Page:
Councils across the province have spontaneously organised memorials for those killed in the Paris terrorist attack last week. However, suggestions that the memorials should be expanded to cover those killed in other terrorist attacks such as the forty three who died in Beirut last Thursday have fallen on deaf ears.
The provincial council cancelled a series of events due to be held in Adra on Sunday in honour of the “Day of the Province” and instead held a 45 minute commemoration in honour of the Paris victims. The provincial honorary consul of France accepted the condolences of the provincial president.
The Mayor of Adra said he was proud that his city had been the location from which the province sent its love and affection to France.
The regional government ordered a minute’s silence to be held at 12 midday in all government offices across Andalusia to remember the victims of the Paris attacks. Senior politicians congregated at the offices of the government delegate in Almeria city for the ceremony. In all, five different congregations were held separately across the province, three by different administrations, one by the unions and a fifth at the University of Almeria.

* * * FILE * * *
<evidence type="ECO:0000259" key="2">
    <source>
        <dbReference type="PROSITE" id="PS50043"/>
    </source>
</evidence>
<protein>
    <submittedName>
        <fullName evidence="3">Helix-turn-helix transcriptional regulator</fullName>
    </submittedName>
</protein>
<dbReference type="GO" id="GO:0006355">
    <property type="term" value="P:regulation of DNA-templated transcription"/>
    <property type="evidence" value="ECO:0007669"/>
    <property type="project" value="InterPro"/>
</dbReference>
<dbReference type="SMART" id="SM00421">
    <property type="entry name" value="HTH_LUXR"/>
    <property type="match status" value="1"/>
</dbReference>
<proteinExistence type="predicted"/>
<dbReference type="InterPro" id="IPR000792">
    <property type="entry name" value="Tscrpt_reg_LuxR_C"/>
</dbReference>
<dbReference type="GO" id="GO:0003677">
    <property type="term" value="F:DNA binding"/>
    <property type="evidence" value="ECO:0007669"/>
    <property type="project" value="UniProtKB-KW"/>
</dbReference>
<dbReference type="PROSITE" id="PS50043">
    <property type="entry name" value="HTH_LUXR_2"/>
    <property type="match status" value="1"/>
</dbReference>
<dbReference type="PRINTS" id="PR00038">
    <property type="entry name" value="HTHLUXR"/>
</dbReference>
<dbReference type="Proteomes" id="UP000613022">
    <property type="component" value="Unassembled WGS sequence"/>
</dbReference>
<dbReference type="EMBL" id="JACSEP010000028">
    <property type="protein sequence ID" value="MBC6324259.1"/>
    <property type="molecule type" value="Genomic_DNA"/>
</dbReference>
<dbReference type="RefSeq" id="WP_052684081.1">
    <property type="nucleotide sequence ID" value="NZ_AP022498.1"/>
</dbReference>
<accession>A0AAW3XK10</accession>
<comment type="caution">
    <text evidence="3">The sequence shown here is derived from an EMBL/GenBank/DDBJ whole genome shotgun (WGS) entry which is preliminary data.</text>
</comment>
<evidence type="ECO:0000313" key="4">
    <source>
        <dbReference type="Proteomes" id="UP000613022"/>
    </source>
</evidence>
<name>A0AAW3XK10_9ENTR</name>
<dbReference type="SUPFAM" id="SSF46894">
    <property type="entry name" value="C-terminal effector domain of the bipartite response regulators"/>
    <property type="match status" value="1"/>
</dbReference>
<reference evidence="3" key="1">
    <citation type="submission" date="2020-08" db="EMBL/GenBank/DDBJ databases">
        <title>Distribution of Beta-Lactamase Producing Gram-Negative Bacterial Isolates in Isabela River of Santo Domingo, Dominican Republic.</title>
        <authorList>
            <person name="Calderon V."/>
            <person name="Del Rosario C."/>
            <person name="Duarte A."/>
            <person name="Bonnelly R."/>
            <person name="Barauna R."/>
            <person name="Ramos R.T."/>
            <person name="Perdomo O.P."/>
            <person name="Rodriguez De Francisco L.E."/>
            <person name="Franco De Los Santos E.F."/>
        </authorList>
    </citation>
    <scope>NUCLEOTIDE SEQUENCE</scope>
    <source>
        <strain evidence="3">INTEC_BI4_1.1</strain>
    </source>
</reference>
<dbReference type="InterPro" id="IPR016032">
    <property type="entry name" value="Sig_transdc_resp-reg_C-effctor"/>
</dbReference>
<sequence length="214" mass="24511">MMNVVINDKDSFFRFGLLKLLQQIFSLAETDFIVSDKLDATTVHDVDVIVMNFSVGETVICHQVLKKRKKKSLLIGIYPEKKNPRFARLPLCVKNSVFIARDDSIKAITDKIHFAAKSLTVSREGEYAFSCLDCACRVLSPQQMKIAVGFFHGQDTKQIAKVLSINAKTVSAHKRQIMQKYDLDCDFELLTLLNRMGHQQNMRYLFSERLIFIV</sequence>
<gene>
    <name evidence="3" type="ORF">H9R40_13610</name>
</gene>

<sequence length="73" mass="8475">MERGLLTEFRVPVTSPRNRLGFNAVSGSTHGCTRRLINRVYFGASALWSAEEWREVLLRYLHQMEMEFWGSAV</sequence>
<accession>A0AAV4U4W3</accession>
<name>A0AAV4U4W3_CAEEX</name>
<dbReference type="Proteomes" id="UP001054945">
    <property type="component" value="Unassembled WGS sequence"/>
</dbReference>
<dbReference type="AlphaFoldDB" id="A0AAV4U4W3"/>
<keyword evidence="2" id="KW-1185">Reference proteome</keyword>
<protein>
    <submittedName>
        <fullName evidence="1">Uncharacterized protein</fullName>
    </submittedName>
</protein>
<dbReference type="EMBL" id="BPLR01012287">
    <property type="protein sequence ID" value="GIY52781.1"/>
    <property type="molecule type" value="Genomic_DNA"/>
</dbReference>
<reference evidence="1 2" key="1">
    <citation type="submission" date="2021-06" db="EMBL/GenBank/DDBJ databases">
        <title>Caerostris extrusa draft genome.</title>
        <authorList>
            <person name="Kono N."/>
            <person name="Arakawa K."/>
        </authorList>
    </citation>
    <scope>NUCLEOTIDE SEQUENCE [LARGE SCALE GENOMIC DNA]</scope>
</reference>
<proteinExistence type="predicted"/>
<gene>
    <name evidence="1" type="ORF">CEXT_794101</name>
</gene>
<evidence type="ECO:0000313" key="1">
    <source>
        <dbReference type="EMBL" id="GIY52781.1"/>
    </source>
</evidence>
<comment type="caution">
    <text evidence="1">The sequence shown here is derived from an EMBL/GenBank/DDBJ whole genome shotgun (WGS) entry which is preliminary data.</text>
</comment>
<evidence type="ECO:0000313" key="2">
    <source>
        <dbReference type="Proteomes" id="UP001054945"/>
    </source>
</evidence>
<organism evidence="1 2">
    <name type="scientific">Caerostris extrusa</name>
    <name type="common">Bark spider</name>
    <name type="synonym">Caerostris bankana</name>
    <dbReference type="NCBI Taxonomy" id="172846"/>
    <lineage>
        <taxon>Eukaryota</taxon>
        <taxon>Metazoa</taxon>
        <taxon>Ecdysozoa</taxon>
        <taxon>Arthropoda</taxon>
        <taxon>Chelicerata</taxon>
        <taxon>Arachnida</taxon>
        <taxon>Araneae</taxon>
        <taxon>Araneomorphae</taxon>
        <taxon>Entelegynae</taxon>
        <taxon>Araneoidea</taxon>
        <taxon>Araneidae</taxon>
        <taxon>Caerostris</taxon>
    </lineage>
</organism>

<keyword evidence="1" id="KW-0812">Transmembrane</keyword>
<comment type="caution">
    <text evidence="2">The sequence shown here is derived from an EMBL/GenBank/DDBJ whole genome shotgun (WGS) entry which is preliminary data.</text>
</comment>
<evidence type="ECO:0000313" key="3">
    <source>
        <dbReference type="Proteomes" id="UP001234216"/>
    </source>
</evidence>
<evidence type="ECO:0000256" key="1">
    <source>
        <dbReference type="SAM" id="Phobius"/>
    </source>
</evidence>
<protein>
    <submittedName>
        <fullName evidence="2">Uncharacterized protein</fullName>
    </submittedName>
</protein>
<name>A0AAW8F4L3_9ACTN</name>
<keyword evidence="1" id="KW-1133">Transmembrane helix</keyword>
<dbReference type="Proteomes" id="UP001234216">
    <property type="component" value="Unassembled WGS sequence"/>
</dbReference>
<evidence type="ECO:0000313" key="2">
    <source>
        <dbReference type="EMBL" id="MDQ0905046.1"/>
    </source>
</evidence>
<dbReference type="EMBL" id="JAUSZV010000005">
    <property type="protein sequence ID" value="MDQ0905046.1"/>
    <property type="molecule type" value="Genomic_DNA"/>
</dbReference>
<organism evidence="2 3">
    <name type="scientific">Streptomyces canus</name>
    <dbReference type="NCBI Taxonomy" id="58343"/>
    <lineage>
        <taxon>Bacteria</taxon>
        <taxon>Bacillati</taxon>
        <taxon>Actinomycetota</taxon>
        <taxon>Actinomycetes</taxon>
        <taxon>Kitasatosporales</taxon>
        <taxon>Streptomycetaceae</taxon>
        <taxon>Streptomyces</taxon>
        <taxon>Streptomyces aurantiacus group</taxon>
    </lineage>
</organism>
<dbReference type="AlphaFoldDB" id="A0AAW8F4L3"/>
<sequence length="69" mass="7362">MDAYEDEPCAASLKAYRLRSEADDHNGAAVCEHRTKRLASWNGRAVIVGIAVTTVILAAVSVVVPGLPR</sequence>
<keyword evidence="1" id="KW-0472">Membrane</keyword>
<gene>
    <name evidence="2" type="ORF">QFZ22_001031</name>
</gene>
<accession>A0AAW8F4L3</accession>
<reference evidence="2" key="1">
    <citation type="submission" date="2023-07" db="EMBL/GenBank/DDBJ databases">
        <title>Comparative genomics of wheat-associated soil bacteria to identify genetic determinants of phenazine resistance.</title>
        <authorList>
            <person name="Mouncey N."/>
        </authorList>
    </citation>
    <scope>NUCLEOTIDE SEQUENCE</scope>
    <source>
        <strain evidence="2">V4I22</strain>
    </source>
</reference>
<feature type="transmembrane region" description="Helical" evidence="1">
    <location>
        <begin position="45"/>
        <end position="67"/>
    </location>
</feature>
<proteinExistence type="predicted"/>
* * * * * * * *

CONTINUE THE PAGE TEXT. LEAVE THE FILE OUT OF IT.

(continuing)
The “mess of congregations” has caused criticism, as the different organisers rejected joining into one large demonstration and instead insisted upon carrying out individual remembrances.
Provincial council president Gabriel Amat said such terrorist actions were horrific, especially when carried out in a host country that had welcomed refugees “with open arms” and reminded his countrymen that not so long ago France been the land of opportunities for Spaniards.
Smaller towns also organised impromptu silences.
Meanwhile, the police have launched an internet campaign asking citizens not to mindlessly send on internet rumours about attacks on Spanish soil. Since the Paris attacks, various rumours suggesting bombs had been let off in Almeria, Granada, Madrid, Sevilla and Barcelona have all had to be quashed by the authorities.
The National Police asked online that social media users “consider the source” before sending such material on, and if it’s not from an official source, to investigate further before hitting the “share” button.